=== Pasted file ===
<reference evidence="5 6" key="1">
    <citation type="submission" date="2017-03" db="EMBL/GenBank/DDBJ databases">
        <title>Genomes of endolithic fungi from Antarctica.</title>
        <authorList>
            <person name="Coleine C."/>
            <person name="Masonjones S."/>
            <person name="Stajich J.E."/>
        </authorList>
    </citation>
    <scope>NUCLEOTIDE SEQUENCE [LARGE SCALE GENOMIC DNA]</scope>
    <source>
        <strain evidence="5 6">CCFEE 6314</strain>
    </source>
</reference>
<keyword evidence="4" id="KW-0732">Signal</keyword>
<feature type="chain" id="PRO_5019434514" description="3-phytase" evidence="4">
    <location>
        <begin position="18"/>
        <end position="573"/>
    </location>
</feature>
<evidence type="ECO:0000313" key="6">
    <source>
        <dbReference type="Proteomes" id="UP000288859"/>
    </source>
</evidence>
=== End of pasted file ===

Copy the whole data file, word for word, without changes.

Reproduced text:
<reference evidence="5 6" key="1">
    <citation type="submission" date="2017-03" db="EMBL/GenBank/DDBJ databases">
        <title>Genomes of endolithic fungi from Antarctica.</title>
        <authorList>
            <person name="Coleine C."/>
            <person name="Masonjones S."/>
            <person name="Stajich J.E."/>
        </authorList>
    </citation>
    <scope>NUCLEOTIDE SEQUENCE [LARGE SCALE GENOMIC DNA]</scope>
    <source>
        <strain evidence="5 6">CCFEE 6314</strain>
    </source>
</reference>
<keyword evidence="4" id="KW-0732">Signal</keyword>
<feature type="chain" id="PRO_5019434514" description="3-phytase" evidence="4">
    <location>
        <begin position="18"/>
        <end position="573"/>
    </location>
</feature>
<evidence type="ECO:0000313" key="6">
    <source>
        <dbReference type="Proteomes" id="UP000288859"/>
    </source>
</evidence>